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Transforming Paris: The Life and Labors of Baron Haussmann
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Transforming Paris: The Life and Labors of Baron Haussmann

3.73  ·  Rating Details ·  33 Ratings  ·  5 Reviews
The Paris we know today, with its grand boulevards, its bridges and parks, its monumental beauty, was essentially built in only seventeen years, in the middle of the nineteenth century. In this brief period, whole neighborhoods of medieval and revolutionary Paris -- over-crowded, dangerous, and filthy -- were razed, and from the rubble a modern city of light and air ...more
Hardcover, 455 pages
Published January 1st 1995 by Free Press
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Lauren Albert
If Haussmann could have grovelled at his own feet, I do believe he would have. A distinctly unlikeable man. His memoirs and letters bespeak a man whose arrogance is so great he feels no need to hide it. "In the twenty-two years that I have been in departmental administration," he wrote, "I have never seen a prefect greeted as I came to be greeted..."

Jordan writes of him, "Haussmann might inspire respect, but he rarely engendered friendship...He had no instinct for personal affection; he generat
May 23, 2012 Kitty rated it really liked it  ·  review of another edition
This was one of the resources for my research into the Paris Commune, 1871. Not only does this book provide wonderful information about the layout of Paris as we know it today, the author helped me understand the social stucture of the time. In addition, plans and actions detailed by the author dovetailed nicely with the subsequent rationale of the Communards.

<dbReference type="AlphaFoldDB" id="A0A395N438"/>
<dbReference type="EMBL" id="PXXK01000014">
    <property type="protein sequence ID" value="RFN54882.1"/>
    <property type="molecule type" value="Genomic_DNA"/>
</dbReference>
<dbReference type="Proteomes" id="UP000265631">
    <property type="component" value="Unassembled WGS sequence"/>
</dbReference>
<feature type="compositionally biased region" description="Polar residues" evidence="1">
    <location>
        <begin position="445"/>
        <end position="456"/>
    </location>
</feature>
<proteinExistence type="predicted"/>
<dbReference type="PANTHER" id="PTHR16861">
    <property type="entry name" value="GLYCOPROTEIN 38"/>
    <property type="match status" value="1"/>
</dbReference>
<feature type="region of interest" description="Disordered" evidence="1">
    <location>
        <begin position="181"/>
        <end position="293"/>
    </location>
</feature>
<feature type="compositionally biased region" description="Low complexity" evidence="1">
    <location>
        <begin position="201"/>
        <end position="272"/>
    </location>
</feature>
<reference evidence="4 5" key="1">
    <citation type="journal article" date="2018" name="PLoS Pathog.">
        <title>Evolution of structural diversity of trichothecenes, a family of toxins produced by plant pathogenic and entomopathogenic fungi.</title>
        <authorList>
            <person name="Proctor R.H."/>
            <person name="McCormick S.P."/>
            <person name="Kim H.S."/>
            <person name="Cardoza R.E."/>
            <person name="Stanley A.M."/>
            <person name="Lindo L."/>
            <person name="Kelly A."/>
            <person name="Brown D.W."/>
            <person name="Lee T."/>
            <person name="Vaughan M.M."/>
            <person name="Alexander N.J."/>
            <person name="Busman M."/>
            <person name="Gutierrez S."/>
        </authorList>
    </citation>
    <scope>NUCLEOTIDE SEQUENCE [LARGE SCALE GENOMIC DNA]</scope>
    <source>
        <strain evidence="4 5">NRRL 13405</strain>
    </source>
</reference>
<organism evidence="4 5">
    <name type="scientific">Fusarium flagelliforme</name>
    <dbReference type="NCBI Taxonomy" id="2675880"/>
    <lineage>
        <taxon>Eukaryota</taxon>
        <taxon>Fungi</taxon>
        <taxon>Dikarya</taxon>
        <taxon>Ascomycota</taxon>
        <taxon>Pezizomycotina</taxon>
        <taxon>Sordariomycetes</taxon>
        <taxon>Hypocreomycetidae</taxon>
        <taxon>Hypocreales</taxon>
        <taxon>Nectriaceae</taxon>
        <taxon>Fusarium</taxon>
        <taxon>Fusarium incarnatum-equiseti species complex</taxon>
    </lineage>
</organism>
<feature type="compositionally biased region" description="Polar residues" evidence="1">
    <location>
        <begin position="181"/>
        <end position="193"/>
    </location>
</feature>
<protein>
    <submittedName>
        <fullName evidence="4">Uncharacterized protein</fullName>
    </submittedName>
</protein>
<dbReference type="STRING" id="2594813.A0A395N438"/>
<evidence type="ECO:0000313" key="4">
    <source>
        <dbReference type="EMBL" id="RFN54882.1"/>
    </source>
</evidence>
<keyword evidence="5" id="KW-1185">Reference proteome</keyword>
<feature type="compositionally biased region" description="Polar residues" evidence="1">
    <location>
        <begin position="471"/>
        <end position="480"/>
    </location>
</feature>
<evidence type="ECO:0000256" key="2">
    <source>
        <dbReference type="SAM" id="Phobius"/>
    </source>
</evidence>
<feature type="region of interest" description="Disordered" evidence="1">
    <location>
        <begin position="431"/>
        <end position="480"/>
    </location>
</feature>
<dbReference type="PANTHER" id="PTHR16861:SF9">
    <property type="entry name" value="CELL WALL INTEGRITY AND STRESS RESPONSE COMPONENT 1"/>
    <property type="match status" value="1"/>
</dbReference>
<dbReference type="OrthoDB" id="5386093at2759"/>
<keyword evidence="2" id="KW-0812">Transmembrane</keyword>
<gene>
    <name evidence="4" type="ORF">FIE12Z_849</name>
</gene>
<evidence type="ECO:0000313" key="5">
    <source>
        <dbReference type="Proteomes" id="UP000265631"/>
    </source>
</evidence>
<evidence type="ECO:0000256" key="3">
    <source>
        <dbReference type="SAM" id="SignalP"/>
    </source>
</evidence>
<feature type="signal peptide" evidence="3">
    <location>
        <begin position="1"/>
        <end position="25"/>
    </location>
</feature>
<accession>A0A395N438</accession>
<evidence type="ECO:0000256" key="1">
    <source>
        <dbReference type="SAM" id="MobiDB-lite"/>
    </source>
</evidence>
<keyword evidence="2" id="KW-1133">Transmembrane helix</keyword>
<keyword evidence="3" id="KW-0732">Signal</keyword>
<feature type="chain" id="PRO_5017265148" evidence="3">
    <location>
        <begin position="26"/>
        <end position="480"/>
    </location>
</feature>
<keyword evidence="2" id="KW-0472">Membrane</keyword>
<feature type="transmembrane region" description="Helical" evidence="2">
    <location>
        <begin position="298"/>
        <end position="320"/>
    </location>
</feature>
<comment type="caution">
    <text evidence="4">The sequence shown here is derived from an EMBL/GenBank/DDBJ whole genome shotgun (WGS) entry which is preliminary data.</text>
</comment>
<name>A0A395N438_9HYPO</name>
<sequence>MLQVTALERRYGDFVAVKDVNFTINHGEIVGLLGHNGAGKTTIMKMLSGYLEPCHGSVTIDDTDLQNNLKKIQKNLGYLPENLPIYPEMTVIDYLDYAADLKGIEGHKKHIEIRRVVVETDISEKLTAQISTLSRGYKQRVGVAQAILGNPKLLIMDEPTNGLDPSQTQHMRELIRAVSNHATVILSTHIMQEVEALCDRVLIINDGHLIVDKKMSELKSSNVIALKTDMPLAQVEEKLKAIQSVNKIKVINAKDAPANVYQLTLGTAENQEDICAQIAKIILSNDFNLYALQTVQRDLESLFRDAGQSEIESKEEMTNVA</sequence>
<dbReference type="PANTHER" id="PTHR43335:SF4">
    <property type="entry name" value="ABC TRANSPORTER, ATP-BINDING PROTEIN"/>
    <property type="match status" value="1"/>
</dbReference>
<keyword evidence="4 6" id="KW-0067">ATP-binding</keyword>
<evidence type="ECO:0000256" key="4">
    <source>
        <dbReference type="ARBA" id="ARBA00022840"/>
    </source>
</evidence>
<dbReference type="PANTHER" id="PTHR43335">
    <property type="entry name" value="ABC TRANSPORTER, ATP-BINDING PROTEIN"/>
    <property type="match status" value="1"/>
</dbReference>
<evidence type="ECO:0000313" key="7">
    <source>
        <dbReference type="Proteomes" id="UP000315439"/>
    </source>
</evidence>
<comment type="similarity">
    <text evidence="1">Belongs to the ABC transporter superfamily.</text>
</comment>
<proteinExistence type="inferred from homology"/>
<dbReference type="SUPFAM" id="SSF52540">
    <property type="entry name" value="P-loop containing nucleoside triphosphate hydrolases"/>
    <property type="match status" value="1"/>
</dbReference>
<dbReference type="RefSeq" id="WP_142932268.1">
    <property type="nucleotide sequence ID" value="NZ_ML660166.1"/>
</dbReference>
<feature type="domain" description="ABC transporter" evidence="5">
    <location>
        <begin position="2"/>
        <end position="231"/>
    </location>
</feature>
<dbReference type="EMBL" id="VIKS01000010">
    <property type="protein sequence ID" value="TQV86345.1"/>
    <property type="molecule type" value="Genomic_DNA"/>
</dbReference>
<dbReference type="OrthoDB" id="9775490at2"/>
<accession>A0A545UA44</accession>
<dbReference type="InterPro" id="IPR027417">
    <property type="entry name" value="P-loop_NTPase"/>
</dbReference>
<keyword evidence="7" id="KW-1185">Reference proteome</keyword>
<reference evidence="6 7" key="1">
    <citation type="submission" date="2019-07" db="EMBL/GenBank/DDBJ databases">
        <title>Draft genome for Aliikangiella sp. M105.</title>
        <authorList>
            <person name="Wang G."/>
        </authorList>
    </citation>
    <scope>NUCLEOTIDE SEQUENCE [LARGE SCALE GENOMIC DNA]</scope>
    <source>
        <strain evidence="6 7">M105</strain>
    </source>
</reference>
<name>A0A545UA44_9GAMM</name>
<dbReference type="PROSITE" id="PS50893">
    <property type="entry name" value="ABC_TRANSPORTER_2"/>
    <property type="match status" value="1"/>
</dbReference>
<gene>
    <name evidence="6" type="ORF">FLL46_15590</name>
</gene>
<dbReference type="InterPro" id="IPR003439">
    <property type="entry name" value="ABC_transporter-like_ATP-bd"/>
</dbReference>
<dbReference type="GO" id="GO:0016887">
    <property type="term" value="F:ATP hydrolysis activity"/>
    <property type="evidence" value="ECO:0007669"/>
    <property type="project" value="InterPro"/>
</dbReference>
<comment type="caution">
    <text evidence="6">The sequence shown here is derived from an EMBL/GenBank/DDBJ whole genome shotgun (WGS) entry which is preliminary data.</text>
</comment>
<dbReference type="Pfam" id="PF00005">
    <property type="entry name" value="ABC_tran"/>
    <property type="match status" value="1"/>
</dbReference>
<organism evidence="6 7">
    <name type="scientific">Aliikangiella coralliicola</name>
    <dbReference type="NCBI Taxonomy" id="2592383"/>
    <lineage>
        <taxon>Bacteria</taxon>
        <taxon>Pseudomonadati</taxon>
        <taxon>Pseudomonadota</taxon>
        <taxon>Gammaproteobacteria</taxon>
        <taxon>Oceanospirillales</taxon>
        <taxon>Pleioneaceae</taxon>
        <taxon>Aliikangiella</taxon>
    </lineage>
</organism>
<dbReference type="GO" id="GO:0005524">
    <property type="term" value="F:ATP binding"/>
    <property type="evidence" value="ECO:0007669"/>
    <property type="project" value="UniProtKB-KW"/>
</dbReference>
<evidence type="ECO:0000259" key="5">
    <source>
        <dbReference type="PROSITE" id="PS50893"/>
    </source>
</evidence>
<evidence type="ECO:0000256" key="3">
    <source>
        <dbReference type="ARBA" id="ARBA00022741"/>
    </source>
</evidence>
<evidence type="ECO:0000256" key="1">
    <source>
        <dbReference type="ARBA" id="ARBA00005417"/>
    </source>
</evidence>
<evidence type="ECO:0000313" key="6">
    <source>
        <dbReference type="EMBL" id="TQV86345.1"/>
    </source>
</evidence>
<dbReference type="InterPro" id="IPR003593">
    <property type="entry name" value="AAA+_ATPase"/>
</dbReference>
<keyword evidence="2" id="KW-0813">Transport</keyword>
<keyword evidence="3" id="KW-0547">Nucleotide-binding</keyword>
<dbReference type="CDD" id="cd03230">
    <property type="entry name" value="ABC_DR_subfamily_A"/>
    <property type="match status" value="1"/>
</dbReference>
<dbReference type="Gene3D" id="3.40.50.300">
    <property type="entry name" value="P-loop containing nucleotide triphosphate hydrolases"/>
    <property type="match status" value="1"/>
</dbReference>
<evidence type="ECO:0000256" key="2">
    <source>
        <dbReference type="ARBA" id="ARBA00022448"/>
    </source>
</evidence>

By itself, this book is very informative; as background information for a researcher, Jordan's volumn is crucial.
Mar 27, 2013 Phil rated it liked it
Shelves: france, architecture
Extremely detailed bio of the man who brought us the beautiful city we know today. Like New York's Robert Moses, he steamrollered over any opposition to build the boulevards (and the sewers) of Paris in the mid 19th century. A bit more reading than I needed to get the picture, it's well researched and documented. One small point - the author is very proud of the 19th century map used in the endpieces, but the print is to small to read. If you're familiar with Paris and really want to know how he ...more
Dec 08, 2007 amy rated it liked it  ·  review of another edition
Time for yet another paper on Haussmannization. When will they end? Maybe when I stop going back to architecture school. Anyway, this is a solid overview of Baron Haussmann's role in the overhaul of Paris c. 1850-1870. Insufficient attention is paid to the sewers, but I guess a girl can't have it all.
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Fun read...the Robert Moses of the Second Empire.
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David P. Jordan received his Ph.D. from Yale University, USA. He is the Distinguished Professor of French History, Emeritus, at the University of Illinois at Chicago.
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“Napoléon solved none of the problems of Paris. His energies were too focused upon celebrating his own glory and solidifying his usurped throne, and too often diverted by warfare, which drained away the money needed for urban transformation.” 0 likes
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